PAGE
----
My current research interrogates the sound recording as an early twentieth-century artifact crucial to the production of knowledge. Taking up anthropologist Steven Feld's observation that sound recording is “a technology of creative and analytic mediation, which requires craft and editing and articulation just like writing,” I argue that the sound recording ought to be understood as a technology that generates rather than reflects knowledge.1 As such, it merits the kind of attention to context, materiality, and narrative that scholars have long devoted to written texts and visual sources such as photographs or film.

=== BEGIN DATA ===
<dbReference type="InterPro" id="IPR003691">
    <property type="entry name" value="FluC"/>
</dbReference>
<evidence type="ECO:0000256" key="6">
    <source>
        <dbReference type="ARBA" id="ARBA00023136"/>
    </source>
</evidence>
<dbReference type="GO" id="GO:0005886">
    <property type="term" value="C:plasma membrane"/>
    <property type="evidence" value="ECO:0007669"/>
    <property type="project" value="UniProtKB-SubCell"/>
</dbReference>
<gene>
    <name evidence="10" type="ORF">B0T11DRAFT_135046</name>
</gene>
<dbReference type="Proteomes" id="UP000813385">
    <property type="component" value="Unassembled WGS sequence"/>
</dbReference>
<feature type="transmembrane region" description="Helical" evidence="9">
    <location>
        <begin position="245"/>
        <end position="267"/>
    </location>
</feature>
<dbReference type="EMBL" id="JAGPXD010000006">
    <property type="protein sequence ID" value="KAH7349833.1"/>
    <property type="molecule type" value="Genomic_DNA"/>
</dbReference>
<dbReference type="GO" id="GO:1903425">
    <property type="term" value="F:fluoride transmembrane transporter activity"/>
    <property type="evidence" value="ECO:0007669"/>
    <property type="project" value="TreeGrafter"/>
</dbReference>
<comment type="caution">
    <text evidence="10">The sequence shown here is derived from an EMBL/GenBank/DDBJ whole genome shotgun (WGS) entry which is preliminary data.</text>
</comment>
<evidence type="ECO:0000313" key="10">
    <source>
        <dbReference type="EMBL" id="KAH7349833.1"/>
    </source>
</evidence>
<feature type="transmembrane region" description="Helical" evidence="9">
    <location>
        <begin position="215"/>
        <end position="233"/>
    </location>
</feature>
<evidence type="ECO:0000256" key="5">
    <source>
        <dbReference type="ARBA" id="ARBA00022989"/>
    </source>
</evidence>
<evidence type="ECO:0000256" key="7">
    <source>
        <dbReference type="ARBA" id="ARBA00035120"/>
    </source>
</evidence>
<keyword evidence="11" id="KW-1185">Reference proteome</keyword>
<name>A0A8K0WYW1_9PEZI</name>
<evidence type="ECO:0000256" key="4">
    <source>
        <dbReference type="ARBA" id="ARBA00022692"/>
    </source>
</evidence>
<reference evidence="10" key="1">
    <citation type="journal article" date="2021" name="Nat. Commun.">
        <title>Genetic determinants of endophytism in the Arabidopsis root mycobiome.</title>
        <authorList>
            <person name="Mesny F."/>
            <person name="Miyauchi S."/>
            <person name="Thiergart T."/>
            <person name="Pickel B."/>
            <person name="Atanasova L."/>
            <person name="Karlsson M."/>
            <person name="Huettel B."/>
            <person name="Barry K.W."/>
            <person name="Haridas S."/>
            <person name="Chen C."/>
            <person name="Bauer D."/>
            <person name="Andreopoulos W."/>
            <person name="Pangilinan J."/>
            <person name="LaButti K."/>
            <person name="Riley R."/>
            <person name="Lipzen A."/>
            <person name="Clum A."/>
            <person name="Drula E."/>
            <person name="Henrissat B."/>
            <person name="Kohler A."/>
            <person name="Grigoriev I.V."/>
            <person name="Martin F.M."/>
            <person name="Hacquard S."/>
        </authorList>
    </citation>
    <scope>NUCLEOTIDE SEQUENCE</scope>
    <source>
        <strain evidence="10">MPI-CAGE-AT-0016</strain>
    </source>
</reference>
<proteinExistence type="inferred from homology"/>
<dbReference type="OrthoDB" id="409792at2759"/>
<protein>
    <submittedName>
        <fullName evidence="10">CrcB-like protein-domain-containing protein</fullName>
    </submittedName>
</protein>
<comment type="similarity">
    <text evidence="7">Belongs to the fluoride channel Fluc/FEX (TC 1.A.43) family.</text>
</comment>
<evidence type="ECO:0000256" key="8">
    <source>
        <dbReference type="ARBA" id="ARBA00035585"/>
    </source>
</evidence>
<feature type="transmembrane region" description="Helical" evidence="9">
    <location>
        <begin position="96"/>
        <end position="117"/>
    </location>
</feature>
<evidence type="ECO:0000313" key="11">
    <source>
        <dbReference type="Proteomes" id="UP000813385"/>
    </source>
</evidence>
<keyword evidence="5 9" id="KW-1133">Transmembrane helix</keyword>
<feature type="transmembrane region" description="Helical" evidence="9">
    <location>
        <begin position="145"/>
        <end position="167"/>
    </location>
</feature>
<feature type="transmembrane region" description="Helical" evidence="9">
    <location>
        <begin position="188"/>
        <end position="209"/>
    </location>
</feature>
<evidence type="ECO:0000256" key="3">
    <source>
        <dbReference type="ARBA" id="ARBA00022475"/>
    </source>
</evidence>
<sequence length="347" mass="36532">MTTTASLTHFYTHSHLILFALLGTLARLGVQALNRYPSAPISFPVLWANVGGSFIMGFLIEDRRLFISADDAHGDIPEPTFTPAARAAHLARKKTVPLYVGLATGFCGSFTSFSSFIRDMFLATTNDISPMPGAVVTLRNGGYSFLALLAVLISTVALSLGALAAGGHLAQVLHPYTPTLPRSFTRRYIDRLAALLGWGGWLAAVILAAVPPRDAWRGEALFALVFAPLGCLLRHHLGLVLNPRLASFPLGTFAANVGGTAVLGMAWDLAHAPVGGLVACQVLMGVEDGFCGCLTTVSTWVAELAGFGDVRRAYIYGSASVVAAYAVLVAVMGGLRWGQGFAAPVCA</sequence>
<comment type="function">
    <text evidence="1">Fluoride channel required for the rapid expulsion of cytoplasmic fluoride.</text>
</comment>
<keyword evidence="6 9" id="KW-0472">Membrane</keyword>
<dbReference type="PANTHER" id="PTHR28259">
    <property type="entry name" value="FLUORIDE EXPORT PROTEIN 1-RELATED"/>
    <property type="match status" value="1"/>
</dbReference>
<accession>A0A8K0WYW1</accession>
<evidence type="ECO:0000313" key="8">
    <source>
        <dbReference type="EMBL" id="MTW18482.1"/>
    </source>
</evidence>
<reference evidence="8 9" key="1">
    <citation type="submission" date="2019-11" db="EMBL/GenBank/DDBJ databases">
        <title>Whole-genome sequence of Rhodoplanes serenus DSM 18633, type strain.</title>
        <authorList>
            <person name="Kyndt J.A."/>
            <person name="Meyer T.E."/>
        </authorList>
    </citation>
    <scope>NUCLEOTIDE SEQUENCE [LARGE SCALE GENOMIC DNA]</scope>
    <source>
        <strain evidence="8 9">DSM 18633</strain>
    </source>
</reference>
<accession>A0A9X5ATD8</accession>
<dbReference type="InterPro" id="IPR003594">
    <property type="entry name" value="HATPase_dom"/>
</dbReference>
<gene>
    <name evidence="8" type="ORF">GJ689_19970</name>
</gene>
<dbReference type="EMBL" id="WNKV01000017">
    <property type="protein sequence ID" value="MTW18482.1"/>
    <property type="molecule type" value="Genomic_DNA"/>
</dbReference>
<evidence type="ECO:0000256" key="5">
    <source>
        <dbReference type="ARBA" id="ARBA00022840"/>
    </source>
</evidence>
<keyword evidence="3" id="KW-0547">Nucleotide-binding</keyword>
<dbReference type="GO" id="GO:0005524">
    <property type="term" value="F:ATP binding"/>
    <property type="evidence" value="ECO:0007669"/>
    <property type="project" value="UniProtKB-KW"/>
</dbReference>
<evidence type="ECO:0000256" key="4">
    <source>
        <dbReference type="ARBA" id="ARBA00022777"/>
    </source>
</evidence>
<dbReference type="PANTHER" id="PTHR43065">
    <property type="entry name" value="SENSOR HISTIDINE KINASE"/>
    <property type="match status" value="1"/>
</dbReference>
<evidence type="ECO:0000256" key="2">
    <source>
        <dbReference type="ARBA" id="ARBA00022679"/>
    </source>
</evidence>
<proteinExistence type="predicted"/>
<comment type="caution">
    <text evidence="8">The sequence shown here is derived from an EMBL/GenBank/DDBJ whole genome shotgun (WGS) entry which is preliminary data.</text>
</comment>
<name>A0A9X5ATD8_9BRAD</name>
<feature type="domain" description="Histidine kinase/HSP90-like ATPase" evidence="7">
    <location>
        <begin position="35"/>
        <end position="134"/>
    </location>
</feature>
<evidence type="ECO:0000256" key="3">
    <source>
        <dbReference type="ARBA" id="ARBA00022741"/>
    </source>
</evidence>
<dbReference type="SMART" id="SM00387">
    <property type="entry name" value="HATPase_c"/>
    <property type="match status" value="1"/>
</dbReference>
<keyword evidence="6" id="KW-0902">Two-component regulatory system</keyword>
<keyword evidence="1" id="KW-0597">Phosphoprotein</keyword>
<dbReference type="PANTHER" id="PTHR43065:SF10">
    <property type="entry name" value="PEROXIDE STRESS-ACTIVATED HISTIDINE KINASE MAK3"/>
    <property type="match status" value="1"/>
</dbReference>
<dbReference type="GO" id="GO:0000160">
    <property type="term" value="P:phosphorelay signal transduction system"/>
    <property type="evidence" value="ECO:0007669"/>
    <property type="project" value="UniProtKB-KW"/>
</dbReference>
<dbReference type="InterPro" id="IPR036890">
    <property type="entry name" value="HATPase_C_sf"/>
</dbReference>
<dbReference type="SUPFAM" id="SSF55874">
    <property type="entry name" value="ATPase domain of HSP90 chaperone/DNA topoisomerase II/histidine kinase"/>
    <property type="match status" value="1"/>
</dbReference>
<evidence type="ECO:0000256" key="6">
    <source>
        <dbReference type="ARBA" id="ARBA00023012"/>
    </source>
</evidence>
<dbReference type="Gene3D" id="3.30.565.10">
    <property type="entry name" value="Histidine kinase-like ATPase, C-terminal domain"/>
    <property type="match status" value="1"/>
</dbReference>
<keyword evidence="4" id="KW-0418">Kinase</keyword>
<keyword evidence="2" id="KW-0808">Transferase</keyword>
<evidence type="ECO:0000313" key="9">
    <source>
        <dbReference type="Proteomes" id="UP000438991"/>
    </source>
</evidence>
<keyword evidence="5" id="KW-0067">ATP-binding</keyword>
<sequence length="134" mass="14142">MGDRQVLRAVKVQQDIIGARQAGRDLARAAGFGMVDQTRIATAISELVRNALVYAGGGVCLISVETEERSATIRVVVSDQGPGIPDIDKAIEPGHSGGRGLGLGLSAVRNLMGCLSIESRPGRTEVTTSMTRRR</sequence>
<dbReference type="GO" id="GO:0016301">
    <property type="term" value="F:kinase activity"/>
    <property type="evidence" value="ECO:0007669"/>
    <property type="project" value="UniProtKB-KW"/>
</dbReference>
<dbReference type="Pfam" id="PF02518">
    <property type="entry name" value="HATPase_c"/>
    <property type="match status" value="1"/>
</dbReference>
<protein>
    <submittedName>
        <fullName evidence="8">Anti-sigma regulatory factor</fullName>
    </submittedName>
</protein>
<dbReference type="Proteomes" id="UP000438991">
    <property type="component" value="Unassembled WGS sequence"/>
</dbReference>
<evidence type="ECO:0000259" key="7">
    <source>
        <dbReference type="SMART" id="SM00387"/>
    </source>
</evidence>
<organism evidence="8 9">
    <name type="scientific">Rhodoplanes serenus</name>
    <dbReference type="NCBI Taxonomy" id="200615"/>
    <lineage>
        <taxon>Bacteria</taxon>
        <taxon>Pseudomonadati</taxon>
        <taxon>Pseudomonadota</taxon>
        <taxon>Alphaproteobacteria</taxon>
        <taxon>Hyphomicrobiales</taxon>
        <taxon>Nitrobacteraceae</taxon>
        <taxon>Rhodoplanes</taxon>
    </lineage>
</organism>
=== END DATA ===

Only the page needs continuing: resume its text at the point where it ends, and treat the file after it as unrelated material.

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I approach this through the work of Laura Boulton, a fascinating, peripatetic woman whose life and work have not, beyond the efforts of anthropologist Aaron Fox, received much attention.2 Laura Boulton made some of the earliest recordings of songs and stories, beginning in the 1920s. Although she...

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